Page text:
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The five dimensions of value
There was a time, not so very long ago, when “value” was a word you rarely heard senior partners at consulting firms use—at least, not of their own volition. The assumption historically was that if consultants focused on turning in high quality deliverables then they could leave considerations of the underlying value-add to client-side stakeholders. Now, however, there’s a widespread recognition that consultants need to be more proactive in broaching the subject with their clients.
But it’s all too easy, when discussing value in the consulting industry, to fall into the trap of thinking of it as a monolithic concept. The reality is that there’s no single type of value that clients are always looking for when they buy consulting services: Every client has their own nuanced drivers and motivations that explain why they turn to consultants, and they will be looking for value to be realised in different ways.
In our recently published report on “The Value Problem” in the industry, we’ve tried to untangle these various motivators. Taking the hundreds of interviews we’ve conducted with clients as a starting point, we were able to group the reasons clients tell us they use consultants into five broad categories—what we have termed the industry’s “dimensions of value”.
|Better||Consultants help us produce better project outcomes than we could achieve ourselves|
|Easier||Consultants simplify the project delivery process and make it easier for us to make decisions|
|Cheaper||Using consultants is less expensive than completing projects with internal resources or using other types of service providers|
|Faster||Consultants help us achieve results faster than we could ourselves|
|Safer||Using consultants minimises the risks associated with the project|
At the heart is a recognition that businesses bring in consultants to help them complete tasks in a way that they wouldn’t be able to themselves. Ultimately, most clients want to be able to measure the value-add of their consulting partners in concrete, financial terms—but the nature of the industry is such that hard financial metrics are often simply unobtainable. Without Nostradamus-like powers, how can you calculate the financial value of, for example, a new five-year corporate strategy? So, absent such metrics, most clients have to base their assessments of a firm’s value-add on the extent to which they delivered against these dimensions of value.
However, not all clients will weigh all five of these dimensions equally. Some primarily use consultants because they want to make sure they get the best possible project outcomes; others because they want to be able to sleep soundly knowing that they are working with a trusted partner who will do everything in their power to remove as much risk as possible from the delivery process. Some will even use consultants as a way of minimising project costs—despite the high fees charged by most firms, many clients recognise that it’s still more cost-effective in the long-run to work with consultants than to try to tackle on their own a problem in an area where they lack the necessary expertise and where they will inevitably make multiple false starts.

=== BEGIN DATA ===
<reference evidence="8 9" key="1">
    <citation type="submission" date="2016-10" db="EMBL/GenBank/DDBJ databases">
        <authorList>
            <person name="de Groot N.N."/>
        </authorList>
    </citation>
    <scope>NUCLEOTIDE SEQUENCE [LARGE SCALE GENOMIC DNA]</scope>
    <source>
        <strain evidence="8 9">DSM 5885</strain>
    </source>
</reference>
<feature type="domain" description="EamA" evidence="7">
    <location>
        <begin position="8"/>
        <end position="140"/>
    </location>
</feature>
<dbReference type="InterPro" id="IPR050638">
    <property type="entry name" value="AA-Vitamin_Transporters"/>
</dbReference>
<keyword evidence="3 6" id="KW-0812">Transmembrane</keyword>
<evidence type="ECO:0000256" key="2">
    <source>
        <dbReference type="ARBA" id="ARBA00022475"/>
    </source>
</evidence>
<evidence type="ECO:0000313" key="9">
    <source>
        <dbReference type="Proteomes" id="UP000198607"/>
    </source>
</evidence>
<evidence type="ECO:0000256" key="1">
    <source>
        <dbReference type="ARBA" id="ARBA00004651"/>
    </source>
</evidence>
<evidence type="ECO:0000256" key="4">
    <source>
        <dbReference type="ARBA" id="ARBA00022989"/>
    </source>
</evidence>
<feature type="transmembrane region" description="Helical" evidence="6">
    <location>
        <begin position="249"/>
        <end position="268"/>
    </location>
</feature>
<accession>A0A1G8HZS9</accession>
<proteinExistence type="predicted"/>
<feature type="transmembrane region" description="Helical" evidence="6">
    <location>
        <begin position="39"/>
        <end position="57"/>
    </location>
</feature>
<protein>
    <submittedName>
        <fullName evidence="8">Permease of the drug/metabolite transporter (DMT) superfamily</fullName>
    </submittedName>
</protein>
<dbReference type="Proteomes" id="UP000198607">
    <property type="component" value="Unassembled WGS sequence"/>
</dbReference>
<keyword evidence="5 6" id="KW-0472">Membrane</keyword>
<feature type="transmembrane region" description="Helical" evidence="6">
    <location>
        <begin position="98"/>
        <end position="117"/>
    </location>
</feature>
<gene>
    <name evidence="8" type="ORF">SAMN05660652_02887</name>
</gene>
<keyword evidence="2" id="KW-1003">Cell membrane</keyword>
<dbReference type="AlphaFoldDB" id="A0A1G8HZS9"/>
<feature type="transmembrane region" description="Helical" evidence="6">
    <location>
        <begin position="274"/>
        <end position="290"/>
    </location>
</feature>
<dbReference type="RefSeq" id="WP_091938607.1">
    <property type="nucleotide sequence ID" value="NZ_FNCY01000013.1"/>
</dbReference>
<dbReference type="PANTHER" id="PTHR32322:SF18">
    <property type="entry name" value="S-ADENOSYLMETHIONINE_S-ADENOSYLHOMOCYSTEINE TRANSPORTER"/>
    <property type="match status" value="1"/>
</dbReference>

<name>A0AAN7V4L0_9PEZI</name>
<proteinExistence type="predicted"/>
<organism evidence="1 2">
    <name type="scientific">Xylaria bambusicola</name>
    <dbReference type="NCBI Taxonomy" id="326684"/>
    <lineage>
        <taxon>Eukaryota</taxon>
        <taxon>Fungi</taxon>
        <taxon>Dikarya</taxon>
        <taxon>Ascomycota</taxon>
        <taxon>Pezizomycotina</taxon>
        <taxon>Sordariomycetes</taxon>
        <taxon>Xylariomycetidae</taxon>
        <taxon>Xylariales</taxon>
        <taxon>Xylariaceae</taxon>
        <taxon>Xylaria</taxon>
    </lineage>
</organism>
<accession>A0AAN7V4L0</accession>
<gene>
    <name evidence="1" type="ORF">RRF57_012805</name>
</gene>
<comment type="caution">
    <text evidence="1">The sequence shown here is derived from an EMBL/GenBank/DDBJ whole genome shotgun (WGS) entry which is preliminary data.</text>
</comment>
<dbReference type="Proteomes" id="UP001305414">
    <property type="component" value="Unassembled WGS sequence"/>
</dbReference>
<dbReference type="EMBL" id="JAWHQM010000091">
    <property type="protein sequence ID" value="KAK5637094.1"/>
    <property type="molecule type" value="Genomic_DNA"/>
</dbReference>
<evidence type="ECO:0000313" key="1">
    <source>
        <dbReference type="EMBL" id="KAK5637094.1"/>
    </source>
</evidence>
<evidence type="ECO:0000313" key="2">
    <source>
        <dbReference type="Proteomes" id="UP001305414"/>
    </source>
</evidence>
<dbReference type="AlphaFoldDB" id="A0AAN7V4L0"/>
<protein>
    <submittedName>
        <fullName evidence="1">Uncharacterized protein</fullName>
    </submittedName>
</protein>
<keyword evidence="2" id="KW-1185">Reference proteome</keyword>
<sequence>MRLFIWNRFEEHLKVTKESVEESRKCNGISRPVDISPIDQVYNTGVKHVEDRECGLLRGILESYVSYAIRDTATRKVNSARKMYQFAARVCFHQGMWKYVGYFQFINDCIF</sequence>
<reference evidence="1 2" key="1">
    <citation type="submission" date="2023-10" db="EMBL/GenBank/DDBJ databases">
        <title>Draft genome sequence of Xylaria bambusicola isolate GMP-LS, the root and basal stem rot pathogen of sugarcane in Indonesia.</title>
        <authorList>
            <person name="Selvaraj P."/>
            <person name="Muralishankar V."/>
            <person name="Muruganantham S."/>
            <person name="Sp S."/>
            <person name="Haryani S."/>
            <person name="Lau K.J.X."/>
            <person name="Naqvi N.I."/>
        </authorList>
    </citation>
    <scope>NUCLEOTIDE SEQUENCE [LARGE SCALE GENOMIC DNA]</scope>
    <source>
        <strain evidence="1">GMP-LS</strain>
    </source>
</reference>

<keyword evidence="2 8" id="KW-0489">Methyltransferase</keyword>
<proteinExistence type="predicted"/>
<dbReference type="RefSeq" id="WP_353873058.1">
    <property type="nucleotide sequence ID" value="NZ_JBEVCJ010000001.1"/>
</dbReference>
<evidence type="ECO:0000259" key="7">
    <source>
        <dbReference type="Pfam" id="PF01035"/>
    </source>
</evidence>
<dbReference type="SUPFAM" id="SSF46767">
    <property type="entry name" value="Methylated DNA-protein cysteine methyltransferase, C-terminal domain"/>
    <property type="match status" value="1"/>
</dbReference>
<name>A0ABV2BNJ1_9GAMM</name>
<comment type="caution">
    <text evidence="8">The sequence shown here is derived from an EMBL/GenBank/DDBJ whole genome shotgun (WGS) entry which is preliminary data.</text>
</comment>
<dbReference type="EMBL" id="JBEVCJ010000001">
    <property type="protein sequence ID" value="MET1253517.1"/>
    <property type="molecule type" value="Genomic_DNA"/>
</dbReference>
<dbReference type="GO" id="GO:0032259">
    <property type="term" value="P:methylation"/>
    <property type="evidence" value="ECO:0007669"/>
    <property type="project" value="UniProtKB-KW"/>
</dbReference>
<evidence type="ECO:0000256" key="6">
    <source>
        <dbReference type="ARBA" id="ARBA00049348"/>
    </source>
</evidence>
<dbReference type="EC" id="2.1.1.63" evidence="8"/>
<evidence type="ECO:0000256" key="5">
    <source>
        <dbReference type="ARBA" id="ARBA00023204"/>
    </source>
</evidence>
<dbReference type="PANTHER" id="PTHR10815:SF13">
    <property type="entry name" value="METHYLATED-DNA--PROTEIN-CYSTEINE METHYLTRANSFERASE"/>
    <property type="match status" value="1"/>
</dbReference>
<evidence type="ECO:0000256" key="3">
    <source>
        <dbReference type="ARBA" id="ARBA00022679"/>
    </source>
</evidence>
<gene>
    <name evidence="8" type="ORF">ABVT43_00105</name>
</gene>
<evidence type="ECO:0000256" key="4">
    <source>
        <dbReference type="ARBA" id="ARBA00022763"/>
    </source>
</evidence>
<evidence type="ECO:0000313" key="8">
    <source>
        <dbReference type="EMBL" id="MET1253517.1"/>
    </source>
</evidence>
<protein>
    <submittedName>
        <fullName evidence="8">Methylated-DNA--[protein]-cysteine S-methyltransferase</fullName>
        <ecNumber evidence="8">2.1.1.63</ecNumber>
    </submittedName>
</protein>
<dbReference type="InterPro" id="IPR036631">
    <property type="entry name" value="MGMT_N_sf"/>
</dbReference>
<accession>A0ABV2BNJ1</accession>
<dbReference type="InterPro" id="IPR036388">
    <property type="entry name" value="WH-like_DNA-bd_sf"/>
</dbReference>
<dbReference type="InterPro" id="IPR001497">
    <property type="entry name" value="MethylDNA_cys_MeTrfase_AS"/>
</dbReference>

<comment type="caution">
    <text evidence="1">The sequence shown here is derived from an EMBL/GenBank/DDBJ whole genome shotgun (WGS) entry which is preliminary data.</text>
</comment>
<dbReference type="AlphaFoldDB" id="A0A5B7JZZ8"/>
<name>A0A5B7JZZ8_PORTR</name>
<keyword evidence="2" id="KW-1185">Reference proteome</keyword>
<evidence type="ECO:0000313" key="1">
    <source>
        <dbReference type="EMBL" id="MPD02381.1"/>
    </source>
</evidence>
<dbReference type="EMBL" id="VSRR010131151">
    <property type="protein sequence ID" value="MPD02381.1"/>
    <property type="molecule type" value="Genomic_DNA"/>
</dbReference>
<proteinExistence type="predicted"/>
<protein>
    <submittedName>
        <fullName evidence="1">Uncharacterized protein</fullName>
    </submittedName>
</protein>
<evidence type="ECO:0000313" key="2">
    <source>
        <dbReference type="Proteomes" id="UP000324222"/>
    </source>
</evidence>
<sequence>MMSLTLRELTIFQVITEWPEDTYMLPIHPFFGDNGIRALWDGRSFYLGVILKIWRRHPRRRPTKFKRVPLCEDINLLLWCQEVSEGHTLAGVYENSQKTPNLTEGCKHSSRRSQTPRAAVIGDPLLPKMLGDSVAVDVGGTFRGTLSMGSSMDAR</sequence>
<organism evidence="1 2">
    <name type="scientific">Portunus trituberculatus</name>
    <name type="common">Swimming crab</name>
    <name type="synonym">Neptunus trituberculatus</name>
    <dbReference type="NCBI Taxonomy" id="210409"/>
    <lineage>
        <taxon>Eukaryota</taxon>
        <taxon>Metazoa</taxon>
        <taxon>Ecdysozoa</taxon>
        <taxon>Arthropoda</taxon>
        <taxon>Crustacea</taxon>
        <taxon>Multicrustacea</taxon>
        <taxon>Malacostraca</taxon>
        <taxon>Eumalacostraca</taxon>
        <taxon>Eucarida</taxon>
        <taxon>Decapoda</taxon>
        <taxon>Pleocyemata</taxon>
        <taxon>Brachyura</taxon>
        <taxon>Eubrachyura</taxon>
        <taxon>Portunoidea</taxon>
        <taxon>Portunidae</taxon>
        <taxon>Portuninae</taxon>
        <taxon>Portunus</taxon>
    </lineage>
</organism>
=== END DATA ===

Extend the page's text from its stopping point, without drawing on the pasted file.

The diagram above shows the results when we asked clients to rank these five dimensions of value in terms of how important they were in explaining why they buy consulting services. While a clear hierarchy emerges—clients are, first and foremost, looking for better project outcomes—what is striking about the data here is the sheer diversity of opinions that it reveals. For example: despite it being seen as, in aggregate, the least important of the five, almost a tenth of clients we surveyed told us that “cheaper” was the dimension of value that they personally cared about the most.
If consultants really want to craft a reputation for themselves as value-adding partners, then they need to first ensure that they fully understand what value means to their clients. Partly, this will be informed by the industry they are working in: Utilities clients, for example, may be more likely to care about safety, whereas clients in fast-moving sectors like retail may want to see results delivered as quickly as possible. But even within the same industry, differing corporate cultures—or even simply individual personality differences—will push some clients to seek out some types of value over others.
But firms also need to think about which of these five dimensions of value they most want to be associated with. Our research suggests that a firm being generally well-regarded by clients does not necessarily mean that those same clients will trust them to deliver all five different types of value. While some firms are seen as generally competent—but not necessarily spectacular—across all five dimensions, there are others who are seen as excelling in just one or two categories.
We ordinarily think of firms as competing against one another based on sector expertise or on service portfolios—positioning themselves as the go-to partner for RPA projects, for example, or as the market leader in retail banking. But we would suggest that these dimensions of value represent a similarly important axis of competition in the industry. By thinking about which dimension they want to be famous for—and by ensuring that that comes through in their brand identity—firms can make sure that they are finding the clients who see eye-to-eye with them when it comes to value.